German auto giant Volkswagen said Thursday it expects a massive cost-cutting programme to begin bearing fruit this year.
In a bid to turn around its flagship VW brand, the carmaker has embarked on a drive to cut costs by 5.0 billion euros ($5.3 billion).
The programme "has gotten off to a very good start," chief executive Martin Winterkorn told the group's annual earnings news conference.
So far, "we have identified opportunities for improvement that represent about half of our 5.0-billion-euro target. We expect a benefit of well over 1.0 billion euros in our result for the current year," Winterkorn said.
Last year was "another successful year" for Europe's biggest car maker, the group said.
Deliveries grew by 4.2 percent last year to over 10.1 million vehicles, sales revenue increased by 2.8 percent to 202.5 billion euros and operating profit rose by 1.0 billion euros to a record 12.7 billion euros.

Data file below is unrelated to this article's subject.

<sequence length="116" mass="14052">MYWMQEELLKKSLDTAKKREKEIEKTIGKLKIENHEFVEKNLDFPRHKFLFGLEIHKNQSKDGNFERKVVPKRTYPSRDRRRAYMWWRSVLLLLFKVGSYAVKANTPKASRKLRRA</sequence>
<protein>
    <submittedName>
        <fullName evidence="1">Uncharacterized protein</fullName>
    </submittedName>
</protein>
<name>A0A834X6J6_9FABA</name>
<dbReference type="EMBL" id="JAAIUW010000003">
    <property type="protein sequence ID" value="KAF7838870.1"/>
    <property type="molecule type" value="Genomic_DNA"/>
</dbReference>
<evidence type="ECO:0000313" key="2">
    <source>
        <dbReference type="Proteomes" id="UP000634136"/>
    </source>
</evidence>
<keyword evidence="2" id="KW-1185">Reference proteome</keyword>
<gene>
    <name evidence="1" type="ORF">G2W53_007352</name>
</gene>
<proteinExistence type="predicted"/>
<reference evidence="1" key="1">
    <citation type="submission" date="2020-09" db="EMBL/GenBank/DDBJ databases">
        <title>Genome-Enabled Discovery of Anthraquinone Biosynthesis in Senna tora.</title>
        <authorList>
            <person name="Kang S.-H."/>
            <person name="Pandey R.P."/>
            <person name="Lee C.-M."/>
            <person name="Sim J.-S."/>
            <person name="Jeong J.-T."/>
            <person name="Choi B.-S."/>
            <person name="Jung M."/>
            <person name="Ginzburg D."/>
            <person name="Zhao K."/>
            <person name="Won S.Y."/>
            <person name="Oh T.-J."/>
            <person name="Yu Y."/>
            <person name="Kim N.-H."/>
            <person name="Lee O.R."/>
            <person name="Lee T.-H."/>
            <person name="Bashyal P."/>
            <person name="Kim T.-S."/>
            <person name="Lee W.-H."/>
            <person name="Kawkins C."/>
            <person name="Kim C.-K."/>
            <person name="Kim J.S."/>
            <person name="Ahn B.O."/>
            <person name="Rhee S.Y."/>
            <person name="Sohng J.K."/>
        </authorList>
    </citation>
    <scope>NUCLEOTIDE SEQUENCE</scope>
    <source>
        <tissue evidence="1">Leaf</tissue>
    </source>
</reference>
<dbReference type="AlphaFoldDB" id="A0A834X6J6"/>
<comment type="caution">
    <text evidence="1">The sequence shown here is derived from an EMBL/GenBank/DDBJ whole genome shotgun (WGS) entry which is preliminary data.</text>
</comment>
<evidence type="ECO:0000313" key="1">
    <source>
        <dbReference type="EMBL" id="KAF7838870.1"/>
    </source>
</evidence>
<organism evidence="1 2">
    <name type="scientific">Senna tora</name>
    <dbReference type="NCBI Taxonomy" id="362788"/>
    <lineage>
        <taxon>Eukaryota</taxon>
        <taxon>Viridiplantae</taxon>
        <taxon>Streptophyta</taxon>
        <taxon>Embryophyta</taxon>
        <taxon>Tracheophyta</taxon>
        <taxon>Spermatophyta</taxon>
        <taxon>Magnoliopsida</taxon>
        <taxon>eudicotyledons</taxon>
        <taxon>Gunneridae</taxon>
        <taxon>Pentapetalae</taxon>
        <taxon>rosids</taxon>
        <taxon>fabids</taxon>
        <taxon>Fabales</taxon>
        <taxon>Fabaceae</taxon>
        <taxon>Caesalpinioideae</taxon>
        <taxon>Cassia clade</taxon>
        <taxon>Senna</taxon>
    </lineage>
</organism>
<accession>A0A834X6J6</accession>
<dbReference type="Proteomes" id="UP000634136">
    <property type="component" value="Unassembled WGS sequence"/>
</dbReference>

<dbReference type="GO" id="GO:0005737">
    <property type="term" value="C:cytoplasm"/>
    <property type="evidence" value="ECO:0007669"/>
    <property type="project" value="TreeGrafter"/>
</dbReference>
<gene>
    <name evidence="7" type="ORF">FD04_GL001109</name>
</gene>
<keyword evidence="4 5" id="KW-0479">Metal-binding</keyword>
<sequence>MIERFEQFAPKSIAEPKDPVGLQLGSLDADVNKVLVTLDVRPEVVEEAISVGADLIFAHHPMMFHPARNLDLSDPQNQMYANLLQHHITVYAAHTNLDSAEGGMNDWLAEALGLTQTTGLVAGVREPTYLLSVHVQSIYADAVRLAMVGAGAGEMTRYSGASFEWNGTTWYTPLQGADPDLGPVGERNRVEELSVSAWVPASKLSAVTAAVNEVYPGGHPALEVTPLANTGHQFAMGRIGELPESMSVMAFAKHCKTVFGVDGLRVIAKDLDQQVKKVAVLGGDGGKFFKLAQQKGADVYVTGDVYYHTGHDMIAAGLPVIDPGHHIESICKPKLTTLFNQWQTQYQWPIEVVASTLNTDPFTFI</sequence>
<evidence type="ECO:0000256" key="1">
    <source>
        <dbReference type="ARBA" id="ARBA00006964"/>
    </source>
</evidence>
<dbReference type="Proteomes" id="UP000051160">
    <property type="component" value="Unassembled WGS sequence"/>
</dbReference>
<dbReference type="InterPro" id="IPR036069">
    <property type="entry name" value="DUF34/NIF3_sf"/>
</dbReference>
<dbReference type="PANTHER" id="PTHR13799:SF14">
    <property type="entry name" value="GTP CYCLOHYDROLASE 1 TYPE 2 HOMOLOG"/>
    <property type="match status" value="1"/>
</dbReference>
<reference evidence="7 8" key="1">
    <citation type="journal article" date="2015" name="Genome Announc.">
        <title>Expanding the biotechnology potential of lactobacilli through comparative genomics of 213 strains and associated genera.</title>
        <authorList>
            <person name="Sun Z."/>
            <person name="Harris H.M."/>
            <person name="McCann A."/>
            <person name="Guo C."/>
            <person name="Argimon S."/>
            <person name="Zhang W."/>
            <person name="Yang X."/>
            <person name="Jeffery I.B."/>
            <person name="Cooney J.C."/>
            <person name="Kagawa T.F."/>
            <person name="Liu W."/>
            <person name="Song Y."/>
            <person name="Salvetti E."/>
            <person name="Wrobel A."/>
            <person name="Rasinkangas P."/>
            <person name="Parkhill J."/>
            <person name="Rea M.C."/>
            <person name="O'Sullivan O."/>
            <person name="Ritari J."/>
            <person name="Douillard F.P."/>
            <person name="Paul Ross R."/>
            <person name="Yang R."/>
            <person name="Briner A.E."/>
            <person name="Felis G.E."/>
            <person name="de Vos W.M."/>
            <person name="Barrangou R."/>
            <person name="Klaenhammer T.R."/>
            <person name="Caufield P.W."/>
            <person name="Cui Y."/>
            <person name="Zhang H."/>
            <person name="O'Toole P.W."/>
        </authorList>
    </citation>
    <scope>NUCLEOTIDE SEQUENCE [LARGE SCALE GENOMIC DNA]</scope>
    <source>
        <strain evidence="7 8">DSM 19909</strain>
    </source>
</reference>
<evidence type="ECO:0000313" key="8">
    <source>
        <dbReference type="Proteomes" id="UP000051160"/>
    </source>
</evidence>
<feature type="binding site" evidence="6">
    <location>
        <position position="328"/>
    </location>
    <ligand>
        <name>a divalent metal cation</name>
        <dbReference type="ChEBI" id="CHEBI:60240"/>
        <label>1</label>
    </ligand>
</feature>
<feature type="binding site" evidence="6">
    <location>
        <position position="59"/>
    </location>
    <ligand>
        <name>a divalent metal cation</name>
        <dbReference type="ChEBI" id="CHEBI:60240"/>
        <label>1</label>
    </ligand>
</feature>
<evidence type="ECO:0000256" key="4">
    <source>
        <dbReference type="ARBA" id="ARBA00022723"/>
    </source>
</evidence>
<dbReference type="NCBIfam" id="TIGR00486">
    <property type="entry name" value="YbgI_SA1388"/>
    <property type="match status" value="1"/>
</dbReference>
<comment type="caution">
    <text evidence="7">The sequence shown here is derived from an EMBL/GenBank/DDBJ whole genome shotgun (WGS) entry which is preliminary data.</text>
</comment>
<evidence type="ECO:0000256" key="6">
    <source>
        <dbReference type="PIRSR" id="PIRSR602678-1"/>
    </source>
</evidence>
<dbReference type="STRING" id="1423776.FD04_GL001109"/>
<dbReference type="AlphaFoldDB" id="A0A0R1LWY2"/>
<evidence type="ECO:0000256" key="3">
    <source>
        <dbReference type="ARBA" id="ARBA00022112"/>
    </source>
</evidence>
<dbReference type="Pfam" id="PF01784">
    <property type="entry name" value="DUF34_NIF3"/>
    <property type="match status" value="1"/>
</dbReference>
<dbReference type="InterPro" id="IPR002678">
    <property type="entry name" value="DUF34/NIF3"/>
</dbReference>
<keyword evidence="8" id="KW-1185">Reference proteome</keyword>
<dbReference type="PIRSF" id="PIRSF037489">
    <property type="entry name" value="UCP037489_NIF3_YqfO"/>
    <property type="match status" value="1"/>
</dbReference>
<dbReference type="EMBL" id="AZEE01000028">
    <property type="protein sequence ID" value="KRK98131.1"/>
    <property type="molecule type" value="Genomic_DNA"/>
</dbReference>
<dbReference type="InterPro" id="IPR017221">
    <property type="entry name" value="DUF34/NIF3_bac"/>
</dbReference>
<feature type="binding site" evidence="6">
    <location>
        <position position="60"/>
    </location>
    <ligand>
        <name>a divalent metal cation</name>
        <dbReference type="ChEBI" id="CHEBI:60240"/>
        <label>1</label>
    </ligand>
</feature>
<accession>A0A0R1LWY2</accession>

VW also made a "promising start to 2015," Winterkorn said.
In the first two months, worldwide deliveries were up 1.6 percent at 1.5 million vehicles.
"We expect deliveries to increase moderately in full-year 2015 despite the persistently challenging market environment," said Winterkorn.
The difficult market environment, fierce competition, interest rate and exchange rate volatility, and fluctuations in raw materials prices all posed challenges, he said.
"Depending on economic conditions, Volkswagen expects 2015 sales revenue to increase by up to 4.0 percent above the prior-year figure."
In terms of operating profit, Volkswagen anticipated an operating return on sales of between 5.5 percent and 6.5 percent in 2015 "in light of the challenging economic environment," he continued.
"We are being deliberately rather more cautious," Winterkorn said.
"Our stated goal for fiscal year 2015 is to achieve further growth both in terms of volumes and in our sales revenue and operating profit."